For those of you who don't unplug at home - taking those office calls during lunchtime, paper sprawled all over the living room table, and constantly speak nothing but work to your significant other - we've got five house rules to help keep all that work from swarming your domestic space completely (and perhaps help out in a few other departments as well).
1. Home is a democracy. You may be used to having things go your way at the office, but as soon as you step in the door, you're immediately placed into a democracy. While this may mean you have to run many ideas and errands through your spouse before ever committing to them, it's also kind of nice to know that there's someone sharing an equal load in the space.
2. Take little vacations. There's nothing more chaotic than having two people in a small space, desperately needing a vacation. So take them. Go outside and grab a coffee. Or take your real or imaginary dog for a walk around the block.
3. No Crackberries in bed! Having your work sprawled all over your home is bad enough, but taking the business phone everywhere you go in the house is ever worse. Carving little areas in your home where it should stay technology-free is a good way to calm your mind from the constant stream of work-related issues. Ultimately, you need to call it. What's more important to you - that pending e-mail or your loved ones?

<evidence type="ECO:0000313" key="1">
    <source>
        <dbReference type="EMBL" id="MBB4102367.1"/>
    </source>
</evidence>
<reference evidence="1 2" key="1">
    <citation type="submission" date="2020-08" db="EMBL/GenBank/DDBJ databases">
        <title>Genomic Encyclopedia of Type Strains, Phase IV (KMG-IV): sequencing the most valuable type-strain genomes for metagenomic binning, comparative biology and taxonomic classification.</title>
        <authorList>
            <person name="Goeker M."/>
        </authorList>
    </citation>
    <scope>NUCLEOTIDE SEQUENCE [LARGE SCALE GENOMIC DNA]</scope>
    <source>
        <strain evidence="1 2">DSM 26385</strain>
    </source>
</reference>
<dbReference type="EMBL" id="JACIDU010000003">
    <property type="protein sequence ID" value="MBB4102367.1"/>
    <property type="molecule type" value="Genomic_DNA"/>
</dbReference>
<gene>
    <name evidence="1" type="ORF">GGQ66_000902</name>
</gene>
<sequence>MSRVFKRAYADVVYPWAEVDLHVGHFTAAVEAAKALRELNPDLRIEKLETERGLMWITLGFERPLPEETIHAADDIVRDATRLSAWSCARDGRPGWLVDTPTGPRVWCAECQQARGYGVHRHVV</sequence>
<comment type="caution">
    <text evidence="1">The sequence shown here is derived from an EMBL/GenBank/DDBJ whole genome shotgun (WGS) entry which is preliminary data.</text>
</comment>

4. Your company is your best resource. No, we don't mean your company company. We mean the people who surround you from day-to-day at home. It's okay to treat them like a colleague or a client at some time. The type of input you receive is cost-efficient, powerful, and above all, makes them feel like you're keeping them in the loop.
5. Take time inventory. This one's the kicker. All of us value time, but we rarely take the time to reflect. Maintaining a relationship takes as much work as running the business itself. Both face the tough times and good ones. So take a few minutes to reflect on everything you've accomplished together - life's a wonderful thing when shared.
Adapted from Inc. Magazine's Balancing Acts by Meg Cadoux Hirshberg